Resource guarding is a common behaviour found in many dogs. It is where a dog uses avoidance, threatening, or aggressive behaviours to retain control of food or other items in front of a person or another dog. This behaviour is also called possessive aggression, and any dog breeds can be equally affected by it.
Aggressive behaviours are displayed when you try to approach something they find valuable. It could be mild behaviour, such as growling at you or running away with the item that they love. On the other hand, some dogs show full-blown aggression and may potentially bite the person or another dog that tries to come near the object they are guarding. Other behaviours include ingesting food or treats at a very fast pace, or positioning their body in a certain manner such that they can physically block access to the resource.
Resource guarding can develop at any age, and could be an issue that appears and progresses over time or begin suddenly after a change in environment or routine. When resource guarding, dogs tend to be more vocal and display actions such as barking, snarling, snapping and growling. While this does not always mean that the dog will bite, it is recommended to take safety precautions to prevent injuries from happening.
It is a misconception that resource guarding is related to dominance. This often leads to training using force and punishment which results in the behaviour problem worsening, causing your dog to fear you and damage your relationship. Studies have shown that reward-based methods are more effective when curbing resource guarding, as we change the underlying motivation and emotion behind the behaviour, such as anxiety, fear and frustration.
Dogs feel nervous about losing what they value. Keeping that in mind, an important aspect of preventing resource guarding, is to teach dogs to be happy when someone approaches the item that they value. Dogs who are happy are less likely to act aggressively. This positive emotional reaction can be created by associating the approach of a person with something positive, for instance, treats.
Walk towards your dog and toss a good treat near the valuable item. Once the dog is used to this, the next step would be to walk over, pick up the valuable item, drop another treat, and return the valuable item. Do this quickly so that you dog does not feel like they are being teased.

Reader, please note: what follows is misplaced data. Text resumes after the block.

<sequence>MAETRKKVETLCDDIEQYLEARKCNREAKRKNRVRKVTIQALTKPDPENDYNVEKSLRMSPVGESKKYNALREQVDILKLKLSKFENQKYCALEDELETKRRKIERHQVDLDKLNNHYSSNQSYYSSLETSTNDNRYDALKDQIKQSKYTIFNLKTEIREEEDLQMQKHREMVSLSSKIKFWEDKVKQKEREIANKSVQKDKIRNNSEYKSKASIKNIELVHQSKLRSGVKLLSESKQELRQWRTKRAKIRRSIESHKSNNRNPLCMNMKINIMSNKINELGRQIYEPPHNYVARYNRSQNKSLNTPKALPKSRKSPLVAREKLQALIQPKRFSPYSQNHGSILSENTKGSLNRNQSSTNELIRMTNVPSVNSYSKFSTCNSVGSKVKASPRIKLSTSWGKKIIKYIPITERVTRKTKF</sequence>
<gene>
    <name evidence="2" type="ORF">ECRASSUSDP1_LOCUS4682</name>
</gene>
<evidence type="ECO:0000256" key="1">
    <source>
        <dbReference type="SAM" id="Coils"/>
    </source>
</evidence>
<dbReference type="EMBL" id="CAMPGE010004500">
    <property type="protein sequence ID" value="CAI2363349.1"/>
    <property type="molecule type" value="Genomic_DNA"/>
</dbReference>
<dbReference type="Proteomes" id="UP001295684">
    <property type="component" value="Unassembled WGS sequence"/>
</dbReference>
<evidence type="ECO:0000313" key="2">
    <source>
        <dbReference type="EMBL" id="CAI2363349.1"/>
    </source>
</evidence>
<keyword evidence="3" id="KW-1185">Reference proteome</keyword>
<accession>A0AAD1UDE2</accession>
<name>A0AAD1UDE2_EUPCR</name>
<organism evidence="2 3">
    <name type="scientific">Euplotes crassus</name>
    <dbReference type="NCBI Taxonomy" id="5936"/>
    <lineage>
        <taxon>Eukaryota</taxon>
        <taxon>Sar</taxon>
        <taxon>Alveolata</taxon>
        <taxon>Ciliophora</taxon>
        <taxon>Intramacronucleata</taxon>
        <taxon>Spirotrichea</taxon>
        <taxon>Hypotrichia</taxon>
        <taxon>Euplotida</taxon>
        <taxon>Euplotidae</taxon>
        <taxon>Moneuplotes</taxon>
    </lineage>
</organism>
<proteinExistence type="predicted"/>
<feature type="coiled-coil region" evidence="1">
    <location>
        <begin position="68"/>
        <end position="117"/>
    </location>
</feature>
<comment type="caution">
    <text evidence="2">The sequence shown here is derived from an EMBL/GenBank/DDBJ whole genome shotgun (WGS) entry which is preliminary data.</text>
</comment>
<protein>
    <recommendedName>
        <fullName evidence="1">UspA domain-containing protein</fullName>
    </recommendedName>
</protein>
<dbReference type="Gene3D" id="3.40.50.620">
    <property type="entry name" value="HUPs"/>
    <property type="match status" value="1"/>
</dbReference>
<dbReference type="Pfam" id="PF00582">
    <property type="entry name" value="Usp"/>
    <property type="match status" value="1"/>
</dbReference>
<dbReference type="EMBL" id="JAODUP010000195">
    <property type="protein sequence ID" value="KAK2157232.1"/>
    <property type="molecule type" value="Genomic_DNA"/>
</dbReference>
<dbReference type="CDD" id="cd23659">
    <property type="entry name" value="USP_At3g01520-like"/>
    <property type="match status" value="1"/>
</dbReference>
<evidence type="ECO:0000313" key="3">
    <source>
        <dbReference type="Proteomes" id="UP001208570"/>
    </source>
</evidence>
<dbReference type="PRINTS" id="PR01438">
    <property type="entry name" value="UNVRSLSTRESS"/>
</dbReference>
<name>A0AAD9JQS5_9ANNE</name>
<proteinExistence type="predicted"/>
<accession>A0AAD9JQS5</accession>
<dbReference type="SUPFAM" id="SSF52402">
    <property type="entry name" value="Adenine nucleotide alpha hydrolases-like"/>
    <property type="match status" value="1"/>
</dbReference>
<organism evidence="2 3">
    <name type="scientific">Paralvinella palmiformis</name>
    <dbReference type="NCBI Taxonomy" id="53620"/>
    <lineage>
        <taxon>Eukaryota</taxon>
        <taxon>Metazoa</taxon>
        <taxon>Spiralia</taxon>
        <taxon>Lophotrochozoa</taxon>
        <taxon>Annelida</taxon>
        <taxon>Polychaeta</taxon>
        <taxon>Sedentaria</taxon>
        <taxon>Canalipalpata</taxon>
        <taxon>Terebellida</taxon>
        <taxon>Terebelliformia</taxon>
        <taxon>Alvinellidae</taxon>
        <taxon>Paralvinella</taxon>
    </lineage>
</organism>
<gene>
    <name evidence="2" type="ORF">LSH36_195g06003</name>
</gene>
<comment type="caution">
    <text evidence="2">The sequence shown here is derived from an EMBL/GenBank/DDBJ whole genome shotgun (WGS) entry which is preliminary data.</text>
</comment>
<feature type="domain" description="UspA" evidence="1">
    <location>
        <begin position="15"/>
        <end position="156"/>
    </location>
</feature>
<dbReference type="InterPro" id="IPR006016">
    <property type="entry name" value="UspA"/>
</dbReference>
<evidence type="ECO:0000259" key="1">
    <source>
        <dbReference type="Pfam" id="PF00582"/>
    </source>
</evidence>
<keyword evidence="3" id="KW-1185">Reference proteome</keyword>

People accidentally teach dogs to guard their resources. If your dog is having a treat and you take it from them, they learn that have to take action, otherwise they will lose the item that they value. Instead of taking something away from your dog, exchange it with something else. Hold another treat or other desirable object right by their nose and if they drop the item that they are currently holding, give them the offered item. This will teach them that they get paid for letting go of things instead of getting them stolen whenever they have something valuable.
It is important to help your dog feel happy such that they associate releasing items with it being something positive. Another method is to teach your dog to drop the item, give them a treat and then give the item back to them. This teaches them that it is worthwhile to release things. The cue “drop it” is great for situations whereby a dog gets something that they shouldn’t be in possession of and asking them to release it can prevent them from damaging it or in some cases, prevent them from hurting themselves.
Behaviour modification plans are easy to implement and they are effective at improving the dog’s behaviour. Work at each level of intensity until your dog is comfortable, only then should you progress to something harder. You may also choose to simply live with it, while putting in effort to make sure that that you are managing it at the best that you can. Do what’s best for you and your dog, with a solution that suits you both while keeping people or other dogs safe.
In certain cases, it could be essential for your dog to receive resource guardian training with a professional. If your dog bites or you have exhausted all methods to train your dog by yourself, consult with a Certified Applied Animal Behaviourist or a Certified Professional Dog Trainer.
Any views or opinions communicated on this page belong to the author and do not represent the views or opinions of any other organizations. This article is meant for us to share our own views and opinions in general. Kindly consult a professional if you would like to seek professional advice.
Adopted from sources
– How To Get Your Dog To Stop Resource Guarding Their Stuff. By Karen B. London, The Wildest.
– Resource Guarding In Dogs. By Samantha Zurlinden, Veterinary Partner.
– What To Know About Resource Guarding In Dogs. By Jeffrey Weishaupt, Pets WebMD.
– Images of dogs, Pixabay.